The Seven Keys to Comprehension: How to Help Your Kids Read It and Get It!
1. Create mental images:
Good readers create a wide range of visual,
auditory, and other sensory images as they read, and they become
emotionally involved with what they read.
2. Use background knowledge:
Good readers use their relevant prior
knowledge before, during, and after reading to enhance their understanding
of what they’re reading.
3. Ask questions:
Good readers generate questions before, during, and
after reading to clarify meaning, make predictions, and focus their attention
on what’s important.
4. Make inferences:
Good readers use their prior knowledge and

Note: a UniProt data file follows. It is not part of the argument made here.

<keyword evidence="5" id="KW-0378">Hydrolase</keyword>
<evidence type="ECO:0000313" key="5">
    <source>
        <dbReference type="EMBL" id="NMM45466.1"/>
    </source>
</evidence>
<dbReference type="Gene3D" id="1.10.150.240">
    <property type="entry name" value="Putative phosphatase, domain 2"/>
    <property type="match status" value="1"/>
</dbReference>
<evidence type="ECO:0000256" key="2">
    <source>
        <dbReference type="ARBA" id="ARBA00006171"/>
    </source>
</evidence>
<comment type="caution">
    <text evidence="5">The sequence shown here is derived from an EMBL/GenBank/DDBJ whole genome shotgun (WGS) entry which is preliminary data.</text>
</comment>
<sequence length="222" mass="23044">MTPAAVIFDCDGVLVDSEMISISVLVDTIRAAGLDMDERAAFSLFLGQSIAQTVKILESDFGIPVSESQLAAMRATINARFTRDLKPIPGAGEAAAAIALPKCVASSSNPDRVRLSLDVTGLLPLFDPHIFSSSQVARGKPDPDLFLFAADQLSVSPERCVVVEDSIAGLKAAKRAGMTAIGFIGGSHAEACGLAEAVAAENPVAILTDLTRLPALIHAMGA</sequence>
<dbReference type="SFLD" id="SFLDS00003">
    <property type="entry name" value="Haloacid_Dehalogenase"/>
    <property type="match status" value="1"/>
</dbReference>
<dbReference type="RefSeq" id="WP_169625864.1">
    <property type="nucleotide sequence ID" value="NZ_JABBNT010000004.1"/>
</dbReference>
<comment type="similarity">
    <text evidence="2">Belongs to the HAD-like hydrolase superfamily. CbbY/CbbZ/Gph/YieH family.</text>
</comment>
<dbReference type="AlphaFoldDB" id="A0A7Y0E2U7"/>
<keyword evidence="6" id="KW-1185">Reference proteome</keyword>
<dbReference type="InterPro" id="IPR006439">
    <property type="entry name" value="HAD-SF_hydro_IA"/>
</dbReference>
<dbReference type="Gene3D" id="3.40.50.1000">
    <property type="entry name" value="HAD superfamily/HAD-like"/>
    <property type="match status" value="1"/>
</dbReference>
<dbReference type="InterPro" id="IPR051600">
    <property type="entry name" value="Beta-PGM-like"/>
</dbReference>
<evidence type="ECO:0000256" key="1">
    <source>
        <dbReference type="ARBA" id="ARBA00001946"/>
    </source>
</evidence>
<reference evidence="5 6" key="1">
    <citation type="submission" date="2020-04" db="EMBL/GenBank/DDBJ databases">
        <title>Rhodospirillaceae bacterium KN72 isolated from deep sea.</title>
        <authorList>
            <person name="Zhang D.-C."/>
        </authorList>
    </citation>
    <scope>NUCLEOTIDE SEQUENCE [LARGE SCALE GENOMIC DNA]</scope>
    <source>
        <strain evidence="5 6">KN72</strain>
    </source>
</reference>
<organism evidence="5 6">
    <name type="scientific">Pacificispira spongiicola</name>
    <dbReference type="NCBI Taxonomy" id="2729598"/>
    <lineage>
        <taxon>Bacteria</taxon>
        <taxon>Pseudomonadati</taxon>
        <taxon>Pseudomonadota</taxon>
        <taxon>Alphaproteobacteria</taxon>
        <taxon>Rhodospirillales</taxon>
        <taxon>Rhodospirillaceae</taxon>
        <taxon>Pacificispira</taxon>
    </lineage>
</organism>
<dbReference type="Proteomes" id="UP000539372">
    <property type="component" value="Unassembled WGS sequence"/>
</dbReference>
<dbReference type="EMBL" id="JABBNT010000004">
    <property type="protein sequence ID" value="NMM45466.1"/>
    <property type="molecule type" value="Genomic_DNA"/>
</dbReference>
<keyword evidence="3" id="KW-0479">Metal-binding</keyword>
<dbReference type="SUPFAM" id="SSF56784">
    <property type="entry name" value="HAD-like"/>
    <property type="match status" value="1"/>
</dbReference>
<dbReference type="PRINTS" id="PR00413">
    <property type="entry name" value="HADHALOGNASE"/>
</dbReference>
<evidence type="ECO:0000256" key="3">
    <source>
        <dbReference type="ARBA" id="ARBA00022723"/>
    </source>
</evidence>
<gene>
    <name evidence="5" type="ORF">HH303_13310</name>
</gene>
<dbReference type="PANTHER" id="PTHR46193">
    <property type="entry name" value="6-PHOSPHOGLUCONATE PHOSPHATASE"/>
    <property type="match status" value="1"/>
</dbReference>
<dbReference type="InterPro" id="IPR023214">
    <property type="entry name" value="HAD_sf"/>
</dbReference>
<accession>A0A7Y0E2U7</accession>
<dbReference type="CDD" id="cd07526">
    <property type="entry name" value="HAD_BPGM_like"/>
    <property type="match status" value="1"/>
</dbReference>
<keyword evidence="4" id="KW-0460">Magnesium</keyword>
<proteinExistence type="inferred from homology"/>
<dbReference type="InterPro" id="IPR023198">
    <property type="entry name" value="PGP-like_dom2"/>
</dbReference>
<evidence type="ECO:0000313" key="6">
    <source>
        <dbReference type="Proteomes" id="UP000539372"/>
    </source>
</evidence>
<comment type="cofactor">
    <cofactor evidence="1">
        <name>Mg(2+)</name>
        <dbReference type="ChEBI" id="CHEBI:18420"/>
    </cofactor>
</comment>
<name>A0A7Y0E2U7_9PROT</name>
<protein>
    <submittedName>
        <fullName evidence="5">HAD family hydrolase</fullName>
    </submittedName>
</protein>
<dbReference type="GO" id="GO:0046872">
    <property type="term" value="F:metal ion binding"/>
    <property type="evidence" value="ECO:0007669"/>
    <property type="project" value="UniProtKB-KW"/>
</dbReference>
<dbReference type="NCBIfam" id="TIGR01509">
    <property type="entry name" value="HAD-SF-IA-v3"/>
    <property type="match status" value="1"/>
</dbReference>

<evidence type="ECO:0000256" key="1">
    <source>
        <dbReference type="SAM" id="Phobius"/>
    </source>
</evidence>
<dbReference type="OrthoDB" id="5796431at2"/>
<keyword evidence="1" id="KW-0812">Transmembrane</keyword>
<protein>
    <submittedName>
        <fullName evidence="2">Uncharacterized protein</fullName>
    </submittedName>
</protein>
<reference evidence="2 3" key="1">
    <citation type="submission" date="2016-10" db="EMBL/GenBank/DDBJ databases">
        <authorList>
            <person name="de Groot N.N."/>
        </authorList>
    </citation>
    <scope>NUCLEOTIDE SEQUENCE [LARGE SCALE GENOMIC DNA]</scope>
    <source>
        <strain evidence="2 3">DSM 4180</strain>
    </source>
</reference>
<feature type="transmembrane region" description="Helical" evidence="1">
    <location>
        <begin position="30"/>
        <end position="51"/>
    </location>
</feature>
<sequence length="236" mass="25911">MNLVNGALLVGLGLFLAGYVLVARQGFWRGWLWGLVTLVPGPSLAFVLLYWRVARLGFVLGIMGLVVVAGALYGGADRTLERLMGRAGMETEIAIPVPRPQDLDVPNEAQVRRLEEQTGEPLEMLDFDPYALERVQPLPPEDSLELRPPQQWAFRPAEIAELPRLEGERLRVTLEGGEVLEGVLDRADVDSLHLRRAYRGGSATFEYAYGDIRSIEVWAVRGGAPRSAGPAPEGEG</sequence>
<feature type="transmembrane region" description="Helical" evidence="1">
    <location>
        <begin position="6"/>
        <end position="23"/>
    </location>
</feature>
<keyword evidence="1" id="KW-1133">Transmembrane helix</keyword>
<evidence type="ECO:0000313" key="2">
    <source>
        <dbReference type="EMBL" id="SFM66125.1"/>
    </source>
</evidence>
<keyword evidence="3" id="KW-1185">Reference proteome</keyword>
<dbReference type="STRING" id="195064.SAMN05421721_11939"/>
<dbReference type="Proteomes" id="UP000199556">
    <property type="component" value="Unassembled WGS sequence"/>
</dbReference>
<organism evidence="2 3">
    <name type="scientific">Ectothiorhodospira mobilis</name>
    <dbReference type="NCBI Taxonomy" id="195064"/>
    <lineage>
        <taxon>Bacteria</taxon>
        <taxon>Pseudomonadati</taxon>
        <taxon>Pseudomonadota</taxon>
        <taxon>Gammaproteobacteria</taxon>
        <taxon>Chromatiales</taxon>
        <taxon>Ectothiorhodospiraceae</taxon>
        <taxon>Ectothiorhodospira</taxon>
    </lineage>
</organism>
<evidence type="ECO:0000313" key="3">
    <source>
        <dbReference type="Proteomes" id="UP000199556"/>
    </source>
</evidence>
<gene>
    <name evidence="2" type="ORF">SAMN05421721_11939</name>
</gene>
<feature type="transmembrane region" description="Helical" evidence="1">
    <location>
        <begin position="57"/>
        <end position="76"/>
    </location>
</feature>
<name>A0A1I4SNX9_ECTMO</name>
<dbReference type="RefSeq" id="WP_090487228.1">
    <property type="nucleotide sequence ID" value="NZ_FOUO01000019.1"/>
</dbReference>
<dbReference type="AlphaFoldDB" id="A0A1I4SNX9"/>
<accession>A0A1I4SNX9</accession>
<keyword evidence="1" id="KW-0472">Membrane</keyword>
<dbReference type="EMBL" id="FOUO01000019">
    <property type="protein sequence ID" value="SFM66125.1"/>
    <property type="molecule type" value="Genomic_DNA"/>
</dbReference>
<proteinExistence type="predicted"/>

information from what they read to make predictions, seek answers to
questions, draw conclusions, and create interpretations that deepen their
understanding of the text.
5. Determine the most important ideas or themes:
Good readers identify key ideas or themes as they read, and they can distinguish
between important and unimportant information.
6. Synthesize information:
Good readers track their thinking as it
evolves during reading, to get the overall meaning.
7. Use fix up strategies:
Good readers are aware of when they
understand and when they don’t. If they have trouble understanding
specific words, phrases, or longer passages, they use a wide range of
problem-solving strategies including skipping ahead, rereading, asking
questions, using a dictionary, and reading the passage aloud.
Good readers use the same strategies whether they’re reading Reader’s Digest or a calculus textbook.
There is nothing fancy about these strategies. They are common sense. But to read well, readers must use them.